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Bougainville strengthens food systems in response to COVID-19

The ABG Department of Primary Industries is strengthening its food systems through improvements on the availability of disease and pest-resistant crops as well as nutritional crop varieties.

This initiative is being done through a partnership with The Pacific Community Land Resources Division through the Pacific Regional Integrated Food and Nutrition Security Initiative to COVID-19 project.

As part of the project, communities seek to conserve traditional food crops that are at risk of being lost. Food crops such as taro, sweet potato, banana, yam, capsicum, eggplant and local leafy vegetables and other traditional staple foods will be planted at established plots and newly built nurseries in the Central (Mabiri area), North (Tinputz area) and South (Konga Siwai area).

Through this support, the selected communities will be provided with building materials for the construction of the nurseries and seed supplies. The collected varieties will be conserved and evaluated before their distribution to the districts in a coordinated approach involving the relevant department and non-governmental organisations.

Acting Secretary for the Department of Primary Industries Kenneth Dovaro said that funding was often a challenge in order to ensure these projects were implemented and emphasised the importance of partnerships and collaborations that made them possible.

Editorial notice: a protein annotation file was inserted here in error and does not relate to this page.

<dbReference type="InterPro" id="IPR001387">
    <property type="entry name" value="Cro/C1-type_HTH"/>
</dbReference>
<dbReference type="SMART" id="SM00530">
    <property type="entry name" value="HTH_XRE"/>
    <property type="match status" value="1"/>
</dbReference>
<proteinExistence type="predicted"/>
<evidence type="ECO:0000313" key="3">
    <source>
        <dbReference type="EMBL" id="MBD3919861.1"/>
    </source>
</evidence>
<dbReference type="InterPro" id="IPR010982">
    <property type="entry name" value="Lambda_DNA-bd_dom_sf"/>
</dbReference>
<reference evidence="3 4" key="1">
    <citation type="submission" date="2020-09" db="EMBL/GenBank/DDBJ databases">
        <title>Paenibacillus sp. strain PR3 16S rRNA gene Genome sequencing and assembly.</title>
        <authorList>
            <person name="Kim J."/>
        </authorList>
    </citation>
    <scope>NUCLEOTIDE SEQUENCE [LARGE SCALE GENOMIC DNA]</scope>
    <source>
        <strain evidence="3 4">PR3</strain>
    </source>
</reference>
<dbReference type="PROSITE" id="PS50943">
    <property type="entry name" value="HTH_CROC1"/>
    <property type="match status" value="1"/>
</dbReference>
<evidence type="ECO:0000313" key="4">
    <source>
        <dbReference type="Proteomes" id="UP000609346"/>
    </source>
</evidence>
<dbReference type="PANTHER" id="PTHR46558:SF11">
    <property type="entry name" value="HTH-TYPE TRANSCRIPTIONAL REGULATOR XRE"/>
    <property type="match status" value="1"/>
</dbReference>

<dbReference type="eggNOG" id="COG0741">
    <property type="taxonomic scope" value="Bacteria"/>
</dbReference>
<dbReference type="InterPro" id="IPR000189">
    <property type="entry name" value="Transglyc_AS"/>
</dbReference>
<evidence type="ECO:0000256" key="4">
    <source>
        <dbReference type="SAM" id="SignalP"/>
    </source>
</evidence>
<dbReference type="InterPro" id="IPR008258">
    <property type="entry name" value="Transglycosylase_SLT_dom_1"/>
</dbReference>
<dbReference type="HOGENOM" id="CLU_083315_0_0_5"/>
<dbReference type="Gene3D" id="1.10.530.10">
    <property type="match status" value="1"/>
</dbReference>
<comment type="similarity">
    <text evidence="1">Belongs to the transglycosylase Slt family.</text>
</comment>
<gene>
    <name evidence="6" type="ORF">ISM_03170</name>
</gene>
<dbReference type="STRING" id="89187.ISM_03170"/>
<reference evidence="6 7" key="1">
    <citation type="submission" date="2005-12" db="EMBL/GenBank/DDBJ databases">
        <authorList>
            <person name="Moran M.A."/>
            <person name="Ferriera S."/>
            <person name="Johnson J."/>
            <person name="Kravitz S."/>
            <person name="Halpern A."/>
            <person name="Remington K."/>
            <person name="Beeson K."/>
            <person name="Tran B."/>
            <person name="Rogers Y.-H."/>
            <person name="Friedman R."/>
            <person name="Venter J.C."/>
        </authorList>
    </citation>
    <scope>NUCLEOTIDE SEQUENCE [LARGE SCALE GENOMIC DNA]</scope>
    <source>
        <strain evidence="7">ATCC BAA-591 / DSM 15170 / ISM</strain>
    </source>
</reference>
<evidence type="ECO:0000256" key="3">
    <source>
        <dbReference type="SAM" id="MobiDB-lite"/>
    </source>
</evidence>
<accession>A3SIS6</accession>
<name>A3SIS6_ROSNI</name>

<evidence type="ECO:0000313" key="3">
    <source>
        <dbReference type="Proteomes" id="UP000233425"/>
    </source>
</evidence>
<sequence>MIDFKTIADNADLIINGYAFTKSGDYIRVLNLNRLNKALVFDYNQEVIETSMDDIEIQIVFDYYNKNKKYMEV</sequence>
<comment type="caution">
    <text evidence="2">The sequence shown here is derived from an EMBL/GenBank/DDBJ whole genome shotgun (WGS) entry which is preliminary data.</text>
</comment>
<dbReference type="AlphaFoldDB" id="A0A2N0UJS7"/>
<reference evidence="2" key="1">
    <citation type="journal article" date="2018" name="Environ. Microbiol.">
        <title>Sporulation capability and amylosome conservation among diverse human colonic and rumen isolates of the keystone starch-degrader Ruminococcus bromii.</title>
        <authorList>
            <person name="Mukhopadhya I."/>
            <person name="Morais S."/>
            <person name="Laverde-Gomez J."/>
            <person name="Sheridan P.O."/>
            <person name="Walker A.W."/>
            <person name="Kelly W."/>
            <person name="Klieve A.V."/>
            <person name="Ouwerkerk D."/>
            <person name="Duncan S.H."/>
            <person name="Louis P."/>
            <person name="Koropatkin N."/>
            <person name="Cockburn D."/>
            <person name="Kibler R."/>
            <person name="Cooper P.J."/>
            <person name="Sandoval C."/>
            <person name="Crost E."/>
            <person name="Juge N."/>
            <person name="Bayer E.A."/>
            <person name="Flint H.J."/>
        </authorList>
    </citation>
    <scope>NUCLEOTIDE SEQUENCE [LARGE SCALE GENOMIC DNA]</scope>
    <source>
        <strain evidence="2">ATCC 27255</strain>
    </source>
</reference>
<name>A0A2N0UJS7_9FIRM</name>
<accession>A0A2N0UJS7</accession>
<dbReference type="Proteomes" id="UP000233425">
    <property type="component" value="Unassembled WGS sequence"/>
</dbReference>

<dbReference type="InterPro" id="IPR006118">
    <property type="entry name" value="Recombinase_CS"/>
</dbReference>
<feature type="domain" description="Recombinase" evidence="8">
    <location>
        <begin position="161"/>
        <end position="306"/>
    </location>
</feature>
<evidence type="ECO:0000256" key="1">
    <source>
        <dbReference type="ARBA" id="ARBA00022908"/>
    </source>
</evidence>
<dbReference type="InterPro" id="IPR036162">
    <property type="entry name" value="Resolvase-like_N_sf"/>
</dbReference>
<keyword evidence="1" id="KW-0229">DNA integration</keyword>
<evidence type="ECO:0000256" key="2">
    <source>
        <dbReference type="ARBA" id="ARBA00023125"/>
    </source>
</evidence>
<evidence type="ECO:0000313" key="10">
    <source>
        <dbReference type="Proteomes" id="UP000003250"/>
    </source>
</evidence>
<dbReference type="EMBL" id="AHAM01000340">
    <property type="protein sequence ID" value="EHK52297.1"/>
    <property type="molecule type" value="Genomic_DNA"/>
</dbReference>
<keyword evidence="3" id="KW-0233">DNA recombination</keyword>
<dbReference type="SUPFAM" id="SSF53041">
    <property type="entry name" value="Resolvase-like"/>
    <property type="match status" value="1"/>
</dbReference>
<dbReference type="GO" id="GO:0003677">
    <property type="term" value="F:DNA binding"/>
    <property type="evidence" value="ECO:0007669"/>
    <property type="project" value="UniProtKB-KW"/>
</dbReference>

“We are so pleased as a department to have this support and partnership with SPC (PRISCO-19 project). This initiative and support will go a long way in making sure that enough food crop varieties with desirable nutritional values are conserved and distributed to most farmers in need of food in a timely manner,” he said.

The project is estimated to benefit over 50,000 farmers, in the North, Atolls region, Central and South of Bougainville.

DPI Area Manager for Central Bougainville, Amos Lepasa said through this project, it has brought focus to an area of work that is often overlooked. There was a lack of resources and knowledge on improving food supply systems that the project has helped address.

‘’This is a huge initiative and assistance, which was never anticipated before, and we’re very grateful to SPC and the PRISCO-19 project,” said Lepasa.

“Our traditional food crops that were almost lost can now be conserved, multiplied and distributed to many people in our districts and communities.”

“We will also use the set-up in the years to come in doing some basic applied crop research work.”

Petronila Tieng, a farmer from Siwai, South Bougainville, said this project has empowered communities to protect, save and use their local food crops. At the same time, they recognised the need for more varieties and food types to improve nutritional security.

“We are happy to be able to use other introduced crops through these projects. With this development, we will be gathering our local food crops and others (varieties) that will be trialled here. Some of the local food crops have been lost through the process of urbanisation and commercialisation,” said Ms Tieng.

The initiative is the first for Bougainville and it raises awareness on the need for a comprehensive programme and similar projects to alleviate the impacts of food insecurity on vulnerable communities.

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